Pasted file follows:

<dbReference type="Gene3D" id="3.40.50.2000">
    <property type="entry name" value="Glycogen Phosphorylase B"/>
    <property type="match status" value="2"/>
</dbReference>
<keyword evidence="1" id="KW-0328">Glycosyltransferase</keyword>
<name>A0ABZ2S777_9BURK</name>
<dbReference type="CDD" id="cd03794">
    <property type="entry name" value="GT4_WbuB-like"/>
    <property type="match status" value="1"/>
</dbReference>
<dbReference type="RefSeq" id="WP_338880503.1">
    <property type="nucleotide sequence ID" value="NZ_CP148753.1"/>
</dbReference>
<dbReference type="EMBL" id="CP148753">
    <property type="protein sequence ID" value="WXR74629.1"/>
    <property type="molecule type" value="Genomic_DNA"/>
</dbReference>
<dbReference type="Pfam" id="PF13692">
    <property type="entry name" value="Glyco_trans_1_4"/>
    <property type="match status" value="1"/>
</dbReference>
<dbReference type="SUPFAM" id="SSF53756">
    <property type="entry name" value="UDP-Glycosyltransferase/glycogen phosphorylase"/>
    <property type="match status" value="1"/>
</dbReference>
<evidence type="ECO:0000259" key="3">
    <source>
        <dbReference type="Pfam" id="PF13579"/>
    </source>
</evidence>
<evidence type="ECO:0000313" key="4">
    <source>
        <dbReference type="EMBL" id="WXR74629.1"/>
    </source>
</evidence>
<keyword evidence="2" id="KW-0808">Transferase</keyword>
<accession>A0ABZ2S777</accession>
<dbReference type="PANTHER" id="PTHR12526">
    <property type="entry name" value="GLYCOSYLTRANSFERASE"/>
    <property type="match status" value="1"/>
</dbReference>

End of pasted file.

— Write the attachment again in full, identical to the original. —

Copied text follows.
<dbReference type="Gene3D" id="3.40.50.2000">
    <property type="entry name" value="Glycogen Phosphorylase B"/>
    <property type="match status" value="2"/>
</dbReference>
<keyword evidence="1" id="KW-0328">Glycosyltransferase</keyword>
<name>A0ABZ2S777_9BURK</name>
<dbReference type="CDD" id="cd03794">
    <property type="entry name" value="GT4_WbuB-like"/>
    <property type="match status" value="1"/>
</dbReference>
<dbReference type="RefSeq" id="WP_338880503.1">
    <property type="nucleotide sequence ID" value="NZ_CP148753.1"/>
</dbReference>
<dbReference type="EMBL" id="CP148753">
    <property type="protein sequence ID" value="WXR74629.1"/>
    <property type="molecule type" value="Genomic_DNA"/>
</dbReference>
<dbReference type="Pfam" id="PF13692">
    <property type="entry name" value="Glyco_trans_1_4"/>
    <property type="match status" value="1"/>
</dbReference>
<dbReference type="SUPFAM" id="SSF53756">
    <property type="entry name" value="UDP-Glycosyltransferase/glycogen phosphorylase"/>
    <property type="match status" value="1"/>
</dbReference>
<evidence type="ECO:0000259" key="3">
    <source>
        <dbReference type="Pfam" id="PF13579"/>
    </source>
</evidence>
<evidence type="ECO:0000313" key="4">
    <source>
        <dbReference type="EMBL" id="WXR74629.1"/>
    </source>
</evidence>
<keyword evidence="2" id="KW-0808">Transferase</keyword>
<accession>A0ABZ2S777</accession>
<dbReference type="PANTHER" id="PTHR12526">
    <property type="entry name" value="GLYCOSYLTRANSFERASE"/>
    <property type="match status" value="1"/>
</dbReference>